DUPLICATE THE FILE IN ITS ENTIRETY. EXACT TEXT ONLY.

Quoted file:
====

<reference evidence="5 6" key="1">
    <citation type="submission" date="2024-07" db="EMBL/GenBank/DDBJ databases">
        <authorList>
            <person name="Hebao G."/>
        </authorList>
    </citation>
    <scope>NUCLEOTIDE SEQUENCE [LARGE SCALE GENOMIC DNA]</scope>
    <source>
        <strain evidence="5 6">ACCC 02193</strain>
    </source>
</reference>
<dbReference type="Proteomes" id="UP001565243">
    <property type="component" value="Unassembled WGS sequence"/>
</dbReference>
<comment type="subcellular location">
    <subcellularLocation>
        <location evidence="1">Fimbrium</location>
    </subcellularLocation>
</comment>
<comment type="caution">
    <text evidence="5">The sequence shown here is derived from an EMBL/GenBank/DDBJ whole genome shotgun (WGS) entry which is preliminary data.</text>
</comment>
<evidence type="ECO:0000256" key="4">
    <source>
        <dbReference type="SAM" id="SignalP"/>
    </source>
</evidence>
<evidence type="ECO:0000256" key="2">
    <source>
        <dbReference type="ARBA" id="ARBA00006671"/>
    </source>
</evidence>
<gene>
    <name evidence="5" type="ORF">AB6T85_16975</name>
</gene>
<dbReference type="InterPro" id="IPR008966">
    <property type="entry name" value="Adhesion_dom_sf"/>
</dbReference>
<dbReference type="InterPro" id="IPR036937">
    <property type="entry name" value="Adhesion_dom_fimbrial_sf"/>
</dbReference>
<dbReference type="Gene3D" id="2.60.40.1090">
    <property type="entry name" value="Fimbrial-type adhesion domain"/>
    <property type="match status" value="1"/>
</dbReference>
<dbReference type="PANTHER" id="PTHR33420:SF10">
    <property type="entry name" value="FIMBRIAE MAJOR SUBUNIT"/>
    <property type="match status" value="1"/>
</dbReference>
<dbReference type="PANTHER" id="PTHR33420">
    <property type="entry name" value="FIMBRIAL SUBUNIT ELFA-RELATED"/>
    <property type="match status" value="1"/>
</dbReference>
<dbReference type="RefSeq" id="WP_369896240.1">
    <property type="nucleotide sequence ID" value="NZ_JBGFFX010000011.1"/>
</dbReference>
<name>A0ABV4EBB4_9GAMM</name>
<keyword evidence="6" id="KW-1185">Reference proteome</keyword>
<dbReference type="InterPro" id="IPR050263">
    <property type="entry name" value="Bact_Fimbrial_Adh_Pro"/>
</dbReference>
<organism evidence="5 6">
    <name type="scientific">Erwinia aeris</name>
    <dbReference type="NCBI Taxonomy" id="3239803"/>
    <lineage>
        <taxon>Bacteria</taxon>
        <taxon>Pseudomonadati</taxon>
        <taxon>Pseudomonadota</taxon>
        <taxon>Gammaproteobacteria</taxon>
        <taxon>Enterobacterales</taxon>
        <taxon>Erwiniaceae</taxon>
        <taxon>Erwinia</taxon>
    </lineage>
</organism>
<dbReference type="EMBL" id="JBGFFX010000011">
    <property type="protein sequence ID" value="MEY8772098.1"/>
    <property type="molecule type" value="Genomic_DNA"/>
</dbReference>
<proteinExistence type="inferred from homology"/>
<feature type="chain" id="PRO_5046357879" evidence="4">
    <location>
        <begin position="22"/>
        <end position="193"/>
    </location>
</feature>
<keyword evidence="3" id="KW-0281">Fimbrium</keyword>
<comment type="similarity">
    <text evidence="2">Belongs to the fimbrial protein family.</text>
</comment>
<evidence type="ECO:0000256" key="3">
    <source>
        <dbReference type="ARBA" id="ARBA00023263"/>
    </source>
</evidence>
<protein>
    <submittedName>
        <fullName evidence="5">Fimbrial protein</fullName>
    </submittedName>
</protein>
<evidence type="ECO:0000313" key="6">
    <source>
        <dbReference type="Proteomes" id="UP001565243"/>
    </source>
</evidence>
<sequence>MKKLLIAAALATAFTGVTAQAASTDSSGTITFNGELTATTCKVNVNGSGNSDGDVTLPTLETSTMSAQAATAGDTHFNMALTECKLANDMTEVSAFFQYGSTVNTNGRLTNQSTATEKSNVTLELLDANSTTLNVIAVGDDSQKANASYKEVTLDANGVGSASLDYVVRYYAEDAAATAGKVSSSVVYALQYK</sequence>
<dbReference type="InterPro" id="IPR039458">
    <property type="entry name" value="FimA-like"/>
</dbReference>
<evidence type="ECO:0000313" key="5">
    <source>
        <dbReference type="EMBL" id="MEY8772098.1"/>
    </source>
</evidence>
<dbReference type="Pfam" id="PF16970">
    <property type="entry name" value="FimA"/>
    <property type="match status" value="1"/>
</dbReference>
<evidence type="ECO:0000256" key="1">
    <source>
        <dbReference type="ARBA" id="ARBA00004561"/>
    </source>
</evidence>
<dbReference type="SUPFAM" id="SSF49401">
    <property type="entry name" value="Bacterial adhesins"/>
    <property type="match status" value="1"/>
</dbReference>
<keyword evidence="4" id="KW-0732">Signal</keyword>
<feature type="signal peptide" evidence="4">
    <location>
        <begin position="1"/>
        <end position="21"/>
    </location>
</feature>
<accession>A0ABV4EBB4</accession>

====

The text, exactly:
<reference evidence="5 6" key="1">
    <citation type="submission" date="2024-07" db="EMBL/GenBank/DDBJ databases">
        <authorList>
            <person name="Hebao G."/>
        </authorList>
    </citation>
    <scope>NUCLEOTIDE SEQUENCE [LARGE SCALE GENOMIC DNA]</scope>
    <source>
        <strain evidence="5 6">ACCC 02193</strain>
    </source>
</reference>
<dbReference type="Proteomes" id="UP001565243">
    <property type="component" value="Unassembled WGS sequence"/>
</dbReference>
<comment type="subcellular location">
    <subcellularLocation>
        <location evidence="1">Fimbrium</location>
    </subcellularLocation>
</comment>
<comment type="caution">
    <text evidence="5">The sequence shown here is derived from an EMBL/GenBank/DDBJ whole genome shotgun (WGS) entry which is preliminary data.</text>
</comment>
<evidence type="ECO:0000256" key="4">
    <source>
        <dbReference type="SAM" id="SignalP"/>
    </source>
</evidence>
<evidence type="ECO:0000256" key="2">
    <source>
        <dbReference type="ARBA" id="ARBA00006671"/>
    </source>
</evidence>
<gene>
    <name evidence="5" type="ORF">AB6T85_16975</name>
</gene>
<dbReference type="InterPro" id="IPR008966">
    <property type="entry name" value="Adhesion_dom_sf"/>
</dbReference>
<dbReference type="InterPro" id="IPR036937">
    <property type="entry name" value="Adhesion_dom_fimbrial_sf"/>
</dbReference>
<dbReference type="Gene3D" id="2.60.40.1090">
    <property type="entry name" value="Fimbrial-type adhesion domain"/>
    <property type="match status" value="1"/>
</dbReference>
<dbReference type="PANTHER" id="PTHR33420:SF10">
    <property type="entry name" value="FIMBRIAE MAJOR SUBUNIT"/>
    <property type="match status" value="1"/>
</dbReference>
<dbReference type="PANTHER" id="PTHR33420">
    <property type="entry name" value="FIMBRIAL SUBUNIT ELFA-RELATED"/>
    <property type="match status" value="1"/>
</dbReference>
<dbReference type="RefSeq" id="WP_369896240.1">
    <property type="nucleotide sequence ID" value="NZ_JBGFFX010000011.1"/>
</dbReference>
<name>A0ABV4EBB4_9GAMM</name>
<keyword evidence="6" id="KW-1185">Reference proteome</keyword>
<dbReference type="InterPro" id="IPR050263">
    <property type="entry name" value="Bact_Fimbrial_Adh_Pro"/>
</dbReference>
<organism evidence="5 6">
    <name type="scientific">Erwinia aeris</name>
    <dbReference type="NCBI Taxonomy" id="3239803"/>
    <lineage>
        <taxon>Bacteria</taxon>
        <taxon>Pseudomonadati</taxon>
        <taxon>Pseudomonadota</taxon>
        <taxon>Gammaproteobacteria</taxon>
        <taxon>Enterobacterales</taxon>
        <taxon>Erwiniaceae</taxon>
        <taxon>Erwinia</taxon>
    </lineage>
</organism>
<dbReference type="EMBL" id="JBGFFX010000011">
    <property type="protein sequence ID" value="MEY8772098.1"/>
    <property type="molecule type" value="Genomic_DNA"/>
</dbReference>
<proteinExistence type="inferred from homology"/>
<feature type="chain" id="PRO_5046357879" evidence="4">
    <location>
        <begin position="22"/>
        <end position="193"/>
    </location>
</feature>
<keyword evidence="3" id="KW-0281">Fimbrium</keyword>
<comment type="similarity">
    <text evidence="2">Belongs to the fimbrial protein family.</text>
</comment>
<evidence type="ECO:0000256" key="3">
    <source>
        <dbReference type="ARBA" id="ARBA00023263"/>
    </source>
</evidence>
<protein>
    <submittedName>
        <fullName evidence="5">Fimbrial protein</fullName>
    </submittedName>
</protein>
<evidence type="ECO:0000313" key="6">
    <source>
        <dbReference type="Proteomes" id="UP001565243"/>
    </source>
</evidence>
<sequence>MKKLLIAAALATAFTGVTAQAASTDSSGTITFNGELTATTCKVNVNGSGNSDGDVTLPTLETSTMSAQAATAGDTHFNMALTECKLANDMTEVSAFFQYGSTVNTNGRLTNQSTATEKSNVTLELLDANSTTLNVIAVGDDSQKANASYKEVTLDANGVGSASLDYVVRYYAEDAAATAGKVSSSVVYALQYK</sequence>
<dbReference type="InterPro" id="IPR039458">
    <property type="entry name" value="FimA-like"/>
</dbReference>
<evidence type="ECO:0000313" key="5">
    <source>
        <dbReference type="EMBL" id="MEY8772098.1"/>
    </source>
</evidence>
<dbReference type="Pfam" id="PF16970">
    <property type="entry name" value="FimA"/>
    <property type="match status" value="1"/>
</dbReference>
<evidence type="ECO:0000256" key="1">
    <source>
        <dbReference type="ARBA" id="ARBA00004561"/>
    </source>
</evidence>
<dbReference type="SUPFAM" id="SSF49401">
    <property type="entry name" value="Bacterial adhesins"/>
    <property type="match status" value="1"/>
</dbReference>
<keyword evidence="4" id="KW-0732">Signal</keyword>
<feature type="signal peptide" evidence="4">
    <location>
        <begin position="1"/>
        <end position="21"/>
    </location>
</feature>
<accession>A0ABV4EBB4</accession>